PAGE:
The Board of Supervisors on Tuesday heard for the first time from an advisory commission created to offer solutions to make the public pension system solvent.

Critics of the current structure have warned that growing obligations put county programs and services at risk. Interest earnings on pensions have dropped from 8.16% to 7.75%, mainly because of the stock market freefall in 2008.

Financially strapped Santa Barbara County will pay an estimated $105 million into the retirement fund in the coming fiscal year, with $40 million for 942 safety employees and $65 million for 3,074 general employees.

Last March, county supervisors put together the five-member commission to come up with cost-cutting alternatives to the current pension system.

The report presented Tuesday offers a wide range of changes, including a reduction in the formulas used to calculate the pension benefit; eliminating the use of one year of final average salary to calculate the pension benefit; eliminating employer contributions to the employee’s contribution toward the pension benefit; starting a 2% post-retirement cost-of-living adjustment, instead of the current 3%; removing the vacation conversion that allows employees to convert vacation hours to cash, and scrubbing all performance-based lump-sum payments, which increase final average salary.

In all, the county could save as much as $31 million. Second District Supervisor Janet Wolf cautioned that some of the proposals raise legal concerns. She noted that only three options, which would only save the county $5.5 million, can be implemented outside of bargaining with labor unions.

“These are somewhat complex policy decisions for the county,” noted county actuary Bill Hallmark. The board, he explained, will have to sit down with labor groups to decide what benefits it will offer, the retirement age and the percentage they can draw. He said the proposals to the plans would impact new employees and that savings wouldn’t be realized for years. “In the short run, the impact is not huge.”

One alternative that would reap the most in savings would have general workers receiving 80 percent of their incomes – comprised of the county’s and the employee’s contribution and Social Security – at age 65. This option would require a defined contribution element in which 2.5 percent of worker salaries would go toward the plans.

During public comment, several people thanked the board for tackling the thorny issue of pension reform. Goleta Mayor Margaret Connell said her city, which contracts for police services with the county Sheriff’s Department, will see a 20% increase in pension-related costs unless the system is changed.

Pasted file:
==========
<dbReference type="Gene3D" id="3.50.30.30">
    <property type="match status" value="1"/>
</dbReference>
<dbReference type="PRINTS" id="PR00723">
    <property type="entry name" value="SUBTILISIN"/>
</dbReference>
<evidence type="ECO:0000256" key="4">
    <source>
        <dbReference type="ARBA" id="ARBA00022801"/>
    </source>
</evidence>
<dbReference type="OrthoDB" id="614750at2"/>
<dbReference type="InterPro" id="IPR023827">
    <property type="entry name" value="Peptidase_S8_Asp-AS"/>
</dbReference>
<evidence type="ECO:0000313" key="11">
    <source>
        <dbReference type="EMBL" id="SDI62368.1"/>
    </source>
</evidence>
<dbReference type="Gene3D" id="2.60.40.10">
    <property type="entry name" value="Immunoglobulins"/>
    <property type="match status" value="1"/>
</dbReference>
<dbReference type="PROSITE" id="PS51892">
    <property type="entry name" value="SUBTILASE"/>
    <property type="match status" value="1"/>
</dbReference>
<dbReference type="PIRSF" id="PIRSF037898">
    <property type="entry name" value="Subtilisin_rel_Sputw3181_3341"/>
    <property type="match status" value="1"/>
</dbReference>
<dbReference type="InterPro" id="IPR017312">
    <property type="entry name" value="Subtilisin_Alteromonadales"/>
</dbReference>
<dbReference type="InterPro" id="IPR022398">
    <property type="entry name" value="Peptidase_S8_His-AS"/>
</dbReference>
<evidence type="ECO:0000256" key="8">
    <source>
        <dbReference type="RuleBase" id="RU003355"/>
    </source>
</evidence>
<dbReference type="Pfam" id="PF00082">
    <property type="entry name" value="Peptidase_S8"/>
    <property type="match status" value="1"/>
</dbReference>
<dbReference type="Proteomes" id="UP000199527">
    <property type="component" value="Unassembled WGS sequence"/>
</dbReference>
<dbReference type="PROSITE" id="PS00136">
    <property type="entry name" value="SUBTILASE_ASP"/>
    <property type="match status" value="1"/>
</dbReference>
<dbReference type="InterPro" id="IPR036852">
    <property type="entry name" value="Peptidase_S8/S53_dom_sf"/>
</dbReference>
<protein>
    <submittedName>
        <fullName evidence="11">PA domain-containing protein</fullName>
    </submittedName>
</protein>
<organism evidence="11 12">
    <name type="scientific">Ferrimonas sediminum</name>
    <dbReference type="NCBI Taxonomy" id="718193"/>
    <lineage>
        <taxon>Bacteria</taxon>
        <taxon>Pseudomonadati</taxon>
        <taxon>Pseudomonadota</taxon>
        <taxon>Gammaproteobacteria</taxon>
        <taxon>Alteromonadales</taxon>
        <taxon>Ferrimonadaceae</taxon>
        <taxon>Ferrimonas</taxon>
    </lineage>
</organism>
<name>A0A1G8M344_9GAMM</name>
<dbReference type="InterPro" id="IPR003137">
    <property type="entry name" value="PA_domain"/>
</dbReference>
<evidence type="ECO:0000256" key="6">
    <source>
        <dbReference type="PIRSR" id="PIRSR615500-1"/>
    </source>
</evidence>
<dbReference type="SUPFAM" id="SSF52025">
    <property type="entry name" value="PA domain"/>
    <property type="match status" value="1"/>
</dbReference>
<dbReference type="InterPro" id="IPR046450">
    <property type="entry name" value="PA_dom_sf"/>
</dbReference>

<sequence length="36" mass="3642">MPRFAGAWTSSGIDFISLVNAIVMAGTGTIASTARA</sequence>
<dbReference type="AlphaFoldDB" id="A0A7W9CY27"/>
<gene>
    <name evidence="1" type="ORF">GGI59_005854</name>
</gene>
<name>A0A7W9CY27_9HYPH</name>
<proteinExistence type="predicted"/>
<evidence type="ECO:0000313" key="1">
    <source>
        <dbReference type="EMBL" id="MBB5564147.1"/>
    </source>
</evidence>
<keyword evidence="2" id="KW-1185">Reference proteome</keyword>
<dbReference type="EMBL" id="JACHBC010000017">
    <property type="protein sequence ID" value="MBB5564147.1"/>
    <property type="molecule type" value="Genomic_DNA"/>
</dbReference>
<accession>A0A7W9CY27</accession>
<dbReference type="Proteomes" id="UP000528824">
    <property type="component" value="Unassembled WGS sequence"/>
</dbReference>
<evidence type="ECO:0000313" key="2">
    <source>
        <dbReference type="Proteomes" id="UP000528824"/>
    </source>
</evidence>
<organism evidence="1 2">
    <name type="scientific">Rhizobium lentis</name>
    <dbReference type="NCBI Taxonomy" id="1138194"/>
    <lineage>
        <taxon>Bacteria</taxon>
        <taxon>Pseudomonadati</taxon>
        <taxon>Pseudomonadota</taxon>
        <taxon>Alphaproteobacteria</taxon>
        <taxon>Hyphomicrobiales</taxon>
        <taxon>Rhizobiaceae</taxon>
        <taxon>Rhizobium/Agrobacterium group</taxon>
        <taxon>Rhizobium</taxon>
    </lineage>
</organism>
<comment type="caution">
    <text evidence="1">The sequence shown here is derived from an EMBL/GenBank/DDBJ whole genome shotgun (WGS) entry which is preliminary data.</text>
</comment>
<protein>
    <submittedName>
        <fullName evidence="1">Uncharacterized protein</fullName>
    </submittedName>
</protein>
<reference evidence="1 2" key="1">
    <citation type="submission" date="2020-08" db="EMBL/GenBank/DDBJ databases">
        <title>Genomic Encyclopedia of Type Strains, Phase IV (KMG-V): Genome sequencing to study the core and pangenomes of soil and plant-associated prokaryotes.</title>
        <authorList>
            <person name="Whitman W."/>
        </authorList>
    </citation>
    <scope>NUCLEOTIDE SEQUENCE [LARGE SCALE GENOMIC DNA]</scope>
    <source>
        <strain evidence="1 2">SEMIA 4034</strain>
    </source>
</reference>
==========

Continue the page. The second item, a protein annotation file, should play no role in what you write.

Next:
She noted that the city has let two deputies go in the past two years and has already discussed looking elsewhere for law enforcement or reducing service levels. “They’re undesirable outcomes either way,” she said. “It’s not something we want to do.”

David Stockdale, an employee benefits consultant for local small businesses, didn’t mince words describing how he felt about the current pension structure.

“I just want to inject a little bit of realism to this as you rearrange the deck chairs on a sinking ship,” he said. “We have one big, fat bloated system for public employees.

“What we have (in the private sector) is a system where we have social security, maybe a small contribution from our employer, and then we need to be personally responsible for preparing for our own retirement. That’s the American way. I’d like the public employees to understand that that’s what sustainable.”

Darryl Scheck, a member of the county Employees’ Retirement System, implored the board to “keep an open mind about all ideas regarding the current retirement system” and to use discretion with what changes in benefits to give future employees. He also took aim at “people who claim to be experts in the field of defined pension plans,” saying the average general member retiree has an annual pension of less than $25,000 and not $100,000, as some contend.

“Not exactly the poster children of pension abuses that the media seems to focus on like the city of Bell,” he said.

First District Supervisor Salud Carbajal echoed his sentiment by alluding to Stockdale’s comments.

“I think it’s important to give a perspective, because there are some speakers who come up here and clearly they have been on the Titanic, have sunk, and have come back in a second life, because their distortions are just out of this world,” he said. “I think that good information will do us all good.”

Supervisors met in a closed session to discuss pension expenses because they involve salary negotiations. The board will take up the issue for further discussion, though no date has been set. “We need to engage in serious discussions to the point where we can come up with a win-win to create a sustainable pension system,” Carbajal said, “and to continue to provide a reasonable level of service to the public in future years.